Thursday, 11 August 2011

Greek Mythology for Pre-Schoolers: 2 Projects

On a rainy afternoon aside from getting post-apocalyptic book suggestions, imagining what would happen in a world that had encountered catastrophic climate change (for a book, not because I'm a survivalist) and making flapjack, what else would you do but create MONSTERS?

The jury's out on whether this was more fun for me or for my baba (I suspect for me). But here are the results:

Mummy and Baby Gorgon

One was made by a 33 year old and the other by a 3 year old (unassisted) and frankly, there isn't much to pick between them.

So, how to model Greek Mythological Monsters?

Materials were:
1. Polymer Clay, in this case Hobbycraft's Make n Bake (currently available for the princely sum of .99p per packet)
2. Glass beads (also Hobbycraft)

Tools were:
1. A knife (for cutting and shaping clay)
2. A cocktail stick
3. A pair of hands

Plus a baking tray and domestic oven.

The basis for the blue Medusa was a fat marbled sausage of clay, with a shaped head stuck on top and then various little sausage snakes stuck all over her head. It's necessary to embed the beads in little holes (cocktail stick) or they drop off once its baked.

The basis for the pink Medusa baby was a pink lump of clay, squashed, with beads squashed in and lumps of clay squashed on. It was a remarkably effective technique!

Stick Puppet Medusa (we were on a theme here)and Stick Puppet Princesses (Andromeda or Sleeping Beauty depending on what game we're playing)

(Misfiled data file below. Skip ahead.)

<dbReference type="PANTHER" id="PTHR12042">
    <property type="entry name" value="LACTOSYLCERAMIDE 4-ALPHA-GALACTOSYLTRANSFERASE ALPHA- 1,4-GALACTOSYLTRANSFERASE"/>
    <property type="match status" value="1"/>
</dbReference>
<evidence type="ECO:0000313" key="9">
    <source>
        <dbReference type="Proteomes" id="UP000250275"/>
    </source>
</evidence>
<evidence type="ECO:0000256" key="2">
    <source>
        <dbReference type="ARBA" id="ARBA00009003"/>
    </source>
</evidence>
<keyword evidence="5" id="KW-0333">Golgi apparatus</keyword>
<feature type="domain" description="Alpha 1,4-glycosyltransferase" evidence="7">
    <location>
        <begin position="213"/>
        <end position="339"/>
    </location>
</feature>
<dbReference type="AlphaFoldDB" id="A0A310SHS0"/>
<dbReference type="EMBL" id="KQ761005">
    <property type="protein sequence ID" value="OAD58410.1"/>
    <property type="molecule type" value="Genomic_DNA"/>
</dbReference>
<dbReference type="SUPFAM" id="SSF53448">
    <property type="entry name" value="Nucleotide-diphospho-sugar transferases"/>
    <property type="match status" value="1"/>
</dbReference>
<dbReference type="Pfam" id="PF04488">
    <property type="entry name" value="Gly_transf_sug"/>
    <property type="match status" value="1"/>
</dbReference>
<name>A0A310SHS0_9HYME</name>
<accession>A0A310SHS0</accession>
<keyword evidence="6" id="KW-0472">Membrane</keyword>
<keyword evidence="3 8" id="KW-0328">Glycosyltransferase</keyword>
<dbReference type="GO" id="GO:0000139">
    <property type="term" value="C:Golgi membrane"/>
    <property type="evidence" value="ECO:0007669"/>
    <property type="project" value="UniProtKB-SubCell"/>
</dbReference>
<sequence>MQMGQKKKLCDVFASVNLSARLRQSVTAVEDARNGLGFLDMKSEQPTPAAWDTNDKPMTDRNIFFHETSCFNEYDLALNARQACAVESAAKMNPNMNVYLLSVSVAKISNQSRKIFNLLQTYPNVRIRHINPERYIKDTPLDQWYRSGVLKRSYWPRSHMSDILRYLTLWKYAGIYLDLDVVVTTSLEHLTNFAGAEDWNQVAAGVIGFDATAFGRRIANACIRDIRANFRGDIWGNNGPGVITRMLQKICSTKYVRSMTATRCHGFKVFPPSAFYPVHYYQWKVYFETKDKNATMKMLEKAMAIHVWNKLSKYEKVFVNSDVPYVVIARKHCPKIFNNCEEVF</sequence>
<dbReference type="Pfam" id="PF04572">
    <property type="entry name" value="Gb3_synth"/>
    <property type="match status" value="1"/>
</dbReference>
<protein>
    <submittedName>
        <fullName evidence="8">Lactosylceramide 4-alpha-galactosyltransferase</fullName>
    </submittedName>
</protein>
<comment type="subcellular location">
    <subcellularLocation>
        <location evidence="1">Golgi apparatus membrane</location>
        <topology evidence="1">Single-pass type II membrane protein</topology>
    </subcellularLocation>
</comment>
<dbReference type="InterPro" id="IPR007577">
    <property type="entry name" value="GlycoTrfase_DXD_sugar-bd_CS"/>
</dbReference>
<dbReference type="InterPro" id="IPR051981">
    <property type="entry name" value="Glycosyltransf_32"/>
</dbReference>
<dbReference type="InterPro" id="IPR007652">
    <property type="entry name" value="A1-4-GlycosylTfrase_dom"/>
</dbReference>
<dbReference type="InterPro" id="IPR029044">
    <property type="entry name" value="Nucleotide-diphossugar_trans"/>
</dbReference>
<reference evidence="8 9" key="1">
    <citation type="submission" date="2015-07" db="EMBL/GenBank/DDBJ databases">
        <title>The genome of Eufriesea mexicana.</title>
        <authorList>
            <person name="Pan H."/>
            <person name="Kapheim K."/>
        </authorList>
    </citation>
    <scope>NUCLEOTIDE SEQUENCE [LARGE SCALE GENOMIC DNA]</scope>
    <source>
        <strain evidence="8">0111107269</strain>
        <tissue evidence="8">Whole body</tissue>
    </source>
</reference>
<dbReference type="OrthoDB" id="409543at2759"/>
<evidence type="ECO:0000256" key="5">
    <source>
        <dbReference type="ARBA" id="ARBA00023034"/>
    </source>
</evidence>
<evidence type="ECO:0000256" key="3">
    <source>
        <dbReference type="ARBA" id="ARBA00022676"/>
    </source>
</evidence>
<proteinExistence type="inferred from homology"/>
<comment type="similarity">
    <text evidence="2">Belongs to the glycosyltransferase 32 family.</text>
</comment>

Materials were:
1. Person-shaped lolly sticks (Hobbycraft)
2. Scraps of wool, paper, foam
3. Pink paint
4. Sequins (The Works) and pipe-cleaners (Hobbycraft)
5. PVA glue (Hobbycraft)

Equipment was:
1. A glue spreader

The process is self evident - I cut up pieces whilst she painted, she glued and stuck (I straightened) and voila, we were ready for a back of the sofa puppet show.

Who needs the Edinburgh Fringe Festival, when there's theatre as good as this at home?

Then we sat down and had a flapjack picnic with our monsters. And it was GOOD.

In fact, it was arguably the best flapjack I've had in years. Making flapjack is nearly as easy as eating it. Nearly.

8oz Oats
3oz Black Treacle
3oz Demerara Sugar
5oz Butter
A pinch of salt and a sprinkle of ginger.

Melt the treacle, sugar and butter, mix in the dry ingredients, spread in a greased square baking tin and bake for 25 mins at 190 C.

Best scoffed warm and crumbly with a cup of tea. And several monsters. Mmmmm.

1 comment:

David A Ludwig said...

A lovely window into your crafts and family life. Makes me miss my childhood. My best crafts always seemed to happen during power-outages in the dead of winter.